Depending on who you are and where you live, policies made decades ago have shaped your exposure to air pollution. The systematic and institutionalized discrimination based on race and socioeconomic status have created a landscape where Black and low-income communities breathe more hazardous air than other Americans.
Many Black Americans have been pushed through discriminatory redlining to buy houses in neighborhoods where environmental risks abound. These areas often had nearby industrial facilities or hazardous waste sites polluting the air and water. A higher concentration of roadways and pollution-emitting facilities, like factories and waste sites were then built in Black or low-income communities. As a result, urban neighborhoods that were subject to redlining almost 100 years ago have higher levels of air pollution today.
In January 2023, the Environmental Protection Agency (EPA) announced it was considering new standards for safe levels of particulate matter 2.5 (PM2.5) in outdoor air. PM2.5 can cause serious health problems when inhaled. If the EPA tightens the standard, the health of all Americans will improve, but some communities will benefit more than others.
Kevin Josey and colleagues evaluated the potential impact of adopting stricter standards for PM2.5 exposure on premature death in different communities. They wanted to know how the proposed standard change would affect Americans, given the country’s intertwined history of discrimination and air pollution exposure. The researchers linked data from more than 73 million Americans enrolled in Medicare from 2000 to 2016 and estimated their different exposures to PM2.5 by race and income level.
Implementing a stricter standard doesn’t directly decrease the amount of PM2.5 in the air, but it sets into motion a series of important policy steps.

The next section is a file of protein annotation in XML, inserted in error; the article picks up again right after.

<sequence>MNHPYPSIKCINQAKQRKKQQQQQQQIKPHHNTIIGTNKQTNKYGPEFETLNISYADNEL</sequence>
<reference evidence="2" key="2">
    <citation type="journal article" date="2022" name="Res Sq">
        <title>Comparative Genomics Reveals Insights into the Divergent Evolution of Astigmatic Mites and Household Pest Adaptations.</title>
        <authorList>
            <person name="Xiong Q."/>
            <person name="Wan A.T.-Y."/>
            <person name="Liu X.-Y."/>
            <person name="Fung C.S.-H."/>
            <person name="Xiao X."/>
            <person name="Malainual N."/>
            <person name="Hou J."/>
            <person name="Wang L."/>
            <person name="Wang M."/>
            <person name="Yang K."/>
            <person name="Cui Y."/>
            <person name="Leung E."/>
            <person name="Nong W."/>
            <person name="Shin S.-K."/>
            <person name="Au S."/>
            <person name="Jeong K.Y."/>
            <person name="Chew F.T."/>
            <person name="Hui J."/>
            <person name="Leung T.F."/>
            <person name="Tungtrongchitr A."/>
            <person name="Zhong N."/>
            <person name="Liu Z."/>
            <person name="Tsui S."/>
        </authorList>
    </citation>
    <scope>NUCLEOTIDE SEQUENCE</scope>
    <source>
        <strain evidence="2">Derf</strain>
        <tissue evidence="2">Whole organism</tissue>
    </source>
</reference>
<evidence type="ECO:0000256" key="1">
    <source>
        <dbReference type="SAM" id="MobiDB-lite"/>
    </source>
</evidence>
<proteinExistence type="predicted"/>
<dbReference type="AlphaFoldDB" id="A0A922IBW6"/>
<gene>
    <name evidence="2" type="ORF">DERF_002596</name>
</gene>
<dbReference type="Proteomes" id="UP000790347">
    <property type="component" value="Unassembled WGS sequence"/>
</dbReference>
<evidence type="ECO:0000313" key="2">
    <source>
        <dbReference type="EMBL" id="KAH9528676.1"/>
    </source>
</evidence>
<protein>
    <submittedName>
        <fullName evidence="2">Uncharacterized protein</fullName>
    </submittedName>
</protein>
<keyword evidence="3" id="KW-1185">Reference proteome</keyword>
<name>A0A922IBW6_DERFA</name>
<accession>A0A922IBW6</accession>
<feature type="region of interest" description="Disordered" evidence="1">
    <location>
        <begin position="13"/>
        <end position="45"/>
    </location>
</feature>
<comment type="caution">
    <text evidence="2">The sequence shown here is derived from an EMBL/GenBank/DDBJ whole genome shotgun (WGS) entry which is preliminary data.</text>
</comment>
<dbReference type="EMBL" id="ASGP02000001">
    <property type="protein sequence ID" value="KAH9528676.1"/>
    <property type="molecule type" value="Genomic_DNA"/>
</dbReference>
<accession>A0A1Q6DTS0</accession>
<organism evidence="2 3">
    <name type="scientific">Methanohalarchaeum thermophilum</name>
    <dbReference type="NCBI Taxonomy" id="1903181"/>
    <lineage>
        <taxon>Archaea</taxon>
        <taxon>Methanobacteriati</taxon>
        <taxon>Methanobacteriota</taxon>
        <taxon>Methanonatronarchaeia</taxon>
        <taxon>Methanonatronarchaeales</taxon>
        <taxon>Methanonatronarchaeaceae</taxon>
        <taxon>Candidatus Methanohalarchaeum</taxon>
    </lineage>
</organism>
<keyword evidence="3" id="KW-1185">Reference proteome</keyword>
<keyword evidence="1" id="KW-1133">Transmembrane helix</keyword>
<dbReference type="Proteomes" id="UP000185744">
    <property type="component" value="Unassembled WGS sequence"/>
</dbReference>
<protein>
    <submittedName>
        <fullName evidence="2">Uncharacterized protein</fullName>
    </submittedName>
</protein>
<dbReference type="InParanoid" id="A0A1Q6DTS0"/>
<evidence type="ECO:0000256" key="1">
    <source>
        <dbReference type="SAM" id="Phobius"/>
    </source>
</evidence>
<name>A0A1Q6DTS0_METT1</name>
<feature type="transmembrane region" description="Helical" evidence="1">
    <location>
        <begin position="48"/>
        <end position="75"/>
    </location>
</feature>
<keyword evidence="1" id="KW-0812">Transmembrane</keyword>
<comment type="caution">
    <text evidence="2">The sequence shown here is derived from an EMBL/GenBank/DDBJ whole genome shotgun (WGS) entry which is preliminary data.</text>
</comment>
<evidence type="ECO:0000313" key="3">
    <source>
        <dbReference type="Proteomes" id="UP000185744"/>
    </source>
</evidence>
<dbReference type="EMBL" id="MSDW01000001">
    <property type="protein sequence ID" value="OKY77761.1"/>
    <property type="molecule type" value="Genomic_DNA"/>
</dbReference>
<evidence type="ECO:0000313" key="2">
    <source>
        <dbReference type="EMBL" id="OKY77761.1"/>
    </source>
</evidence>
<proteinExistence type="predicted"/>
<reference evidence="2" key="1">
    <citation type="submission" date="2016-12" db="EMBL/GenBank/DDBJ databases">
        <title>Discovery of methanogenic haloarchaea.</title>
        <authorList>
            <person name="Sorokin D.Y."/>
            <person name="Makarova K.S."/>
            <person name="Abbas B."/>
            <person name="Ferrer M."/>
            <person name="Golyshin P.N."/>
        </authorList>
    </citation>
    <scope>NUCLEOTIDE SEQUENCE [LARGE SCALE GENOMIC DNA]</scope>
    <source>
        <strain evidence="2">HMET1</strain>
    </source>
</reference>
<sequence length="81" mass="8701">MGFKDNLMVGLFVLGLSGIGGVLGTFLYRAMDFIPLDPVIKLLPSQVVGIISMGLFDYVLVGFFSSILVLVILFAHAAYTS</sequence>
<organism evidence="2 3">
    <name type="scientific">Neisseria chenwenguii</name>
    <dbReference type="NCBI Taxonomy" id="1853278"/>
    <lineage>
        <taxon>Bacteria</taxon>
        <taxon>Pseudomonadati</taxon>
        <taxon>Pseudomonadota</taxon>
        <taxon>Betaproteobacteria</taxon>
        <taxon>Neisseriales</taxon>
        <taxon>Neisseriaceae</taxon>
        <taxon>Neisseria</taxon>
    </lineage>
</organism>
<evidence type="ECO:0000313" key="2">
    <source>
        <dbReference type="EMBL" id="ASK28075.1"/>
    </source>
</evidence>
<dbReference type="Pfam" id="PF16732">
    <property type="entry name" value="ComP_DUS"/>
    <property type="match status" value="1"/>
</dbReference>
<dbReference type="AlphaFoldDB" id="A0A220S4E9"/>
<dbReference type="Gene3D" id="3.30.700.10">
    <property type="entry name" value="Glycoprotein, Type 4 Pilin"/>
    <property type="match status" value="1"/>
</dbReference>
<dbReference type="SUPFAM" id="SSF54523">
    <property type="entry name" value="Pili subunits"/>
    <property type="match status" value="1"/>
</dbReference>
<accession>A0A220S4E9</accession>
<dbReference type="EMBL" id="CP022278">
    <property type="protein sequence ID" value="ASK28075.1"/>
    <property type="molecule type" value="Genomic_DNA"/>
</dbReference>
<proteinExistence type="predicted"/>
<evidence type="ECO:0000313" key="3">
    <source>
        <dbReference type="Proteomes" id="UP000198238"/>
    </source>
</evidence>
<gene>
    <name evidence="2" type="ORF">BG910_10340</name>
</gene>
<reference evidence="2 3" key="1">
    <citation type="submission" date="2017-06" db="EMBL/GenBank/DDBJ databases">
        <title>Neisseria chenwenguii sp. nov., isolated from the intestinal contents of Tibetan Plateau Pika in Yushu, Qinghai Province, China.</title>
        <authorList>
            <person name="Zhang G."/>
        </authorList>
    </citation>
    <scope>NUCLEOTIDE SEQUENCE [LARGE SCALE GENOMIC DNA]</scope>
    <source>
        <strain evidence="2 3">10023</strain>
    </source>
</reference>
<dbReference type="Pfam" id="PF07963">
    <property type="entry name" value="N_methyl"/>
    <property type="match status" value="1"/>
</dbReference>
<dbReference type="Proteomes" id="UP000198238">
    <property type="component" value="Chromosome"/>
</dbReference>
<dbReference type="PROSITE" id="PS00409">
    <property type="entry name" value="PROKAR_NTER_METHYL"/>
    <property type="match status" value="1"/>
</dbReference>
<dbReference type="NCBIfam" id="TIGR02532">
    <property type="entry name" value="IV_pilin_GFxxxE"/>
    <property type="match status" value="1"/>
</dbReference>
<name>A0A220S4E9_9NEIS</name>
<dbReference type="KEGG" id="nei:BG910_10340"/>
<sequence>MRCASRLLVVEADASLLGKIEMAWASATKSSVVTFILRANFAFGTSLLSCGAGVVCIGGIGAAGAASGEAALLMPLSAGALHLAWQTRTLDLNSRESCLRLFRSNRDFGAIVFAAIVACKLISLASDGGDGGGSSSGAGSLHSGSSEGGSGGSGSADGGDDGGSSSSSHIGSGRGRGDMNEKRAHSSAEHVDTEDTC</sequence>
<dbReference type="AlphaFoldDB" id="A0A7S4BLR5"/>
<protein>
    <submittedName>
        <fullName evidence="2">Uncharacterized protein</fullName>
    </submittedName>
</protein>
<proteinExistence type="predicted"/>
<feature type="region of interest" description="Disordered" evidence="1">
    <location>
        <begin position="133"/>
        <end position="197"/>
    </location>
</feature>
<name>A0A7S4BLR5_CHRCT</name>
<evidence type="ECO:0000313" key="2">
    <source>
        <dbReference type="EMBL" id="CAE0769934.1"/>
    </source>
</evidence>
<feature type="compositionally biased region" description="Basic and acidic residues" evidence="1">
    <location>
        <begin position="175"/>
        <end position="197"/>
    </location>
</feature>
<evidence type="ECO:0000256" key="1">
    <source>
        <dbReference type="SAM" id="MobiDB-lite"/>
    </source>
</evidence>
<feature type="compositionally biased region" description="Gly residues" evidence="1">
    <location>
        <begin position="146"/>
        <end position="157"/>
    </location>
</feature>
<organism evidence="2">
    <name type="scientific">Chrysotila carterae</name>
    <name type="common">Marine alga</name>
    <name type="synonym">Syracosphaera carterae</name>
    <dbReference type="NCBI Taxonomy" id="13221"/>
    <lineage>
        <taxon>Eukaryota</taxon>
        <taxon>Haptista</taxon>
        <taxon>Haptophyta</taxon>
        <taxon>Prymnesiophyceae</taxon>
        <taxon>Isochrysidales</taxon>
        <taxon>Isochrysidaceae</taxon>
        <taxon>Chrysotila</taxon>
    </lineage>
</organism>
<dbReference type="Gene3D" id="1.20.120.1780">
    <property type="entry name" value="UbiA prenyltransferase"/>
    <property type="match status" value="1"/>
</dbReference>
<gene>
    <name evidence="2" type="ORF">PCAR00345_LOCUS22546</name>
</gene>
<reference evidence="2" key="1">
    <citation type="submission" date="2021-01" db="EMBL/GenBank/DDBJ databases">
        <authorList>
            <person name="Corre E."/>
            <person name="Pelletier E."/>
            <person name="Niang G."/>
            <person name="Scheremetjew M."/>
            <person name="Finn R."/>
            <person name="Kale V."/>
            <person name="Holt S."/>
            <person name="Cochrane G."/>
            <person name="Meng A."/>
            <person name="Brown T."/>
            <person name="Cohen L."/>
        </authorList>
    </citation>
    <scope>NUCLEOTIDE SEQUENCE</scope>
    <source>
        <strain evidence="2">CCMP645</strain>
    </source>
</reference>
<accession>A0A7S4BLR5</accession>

Inhaling PM2.5 is dangerous as it can penetrate deep into the lungs and bloodstream. Exposure can lead to respiratory and cardiovascular diseases like asthma attacks and bronchitis. Prolonged exposure can increase the risk of premature death. Implementing stronger regulations that lower the level of PM2.5 in the air would reduce the risk of premature death for all Americans. Black and low-income Americans, however, would reap the most benefits.
EPA standards dictate the maximum amount of various substances are permitted in one cubic meter of air, on average. The current standard for PM2.5 is 12 micrograms per cubic meter. If the standard is lowered from 12 to 8 micrograms, the mortality rate for high-income White adults would decrease by 4%. The same change would result in a 7% reduction for high-income Black adults and a 6% reduction for low-income adults, both White and Black.
Implementing a stricter standard doesn’t directly decrease the amount of PM2.5 in the air, but it sets into motion a series of important policy steps. The EPA monitors PM2.5 levels around the country bringing enforcement actions against any parties (states, counties, or private industry) that violate the new standard by emitting too much PM2.5. If a state’s level of PM2.5 is above the standard, the state is required to develop plans and adopt laws to clean up its air. These plans could resemble California Governor Gavin Newsom’s 2022 plan to restrict and ultimately ban the sale of gasoline-powered cars, a major source of PM2.5 emissions, in the state.
The researchers recommend that the EPA adopt the strongest restrictions on PM2.5 to safeguard vulnerable populations, ideally lowering the standard to 8 micrograms per cubic meter or less.
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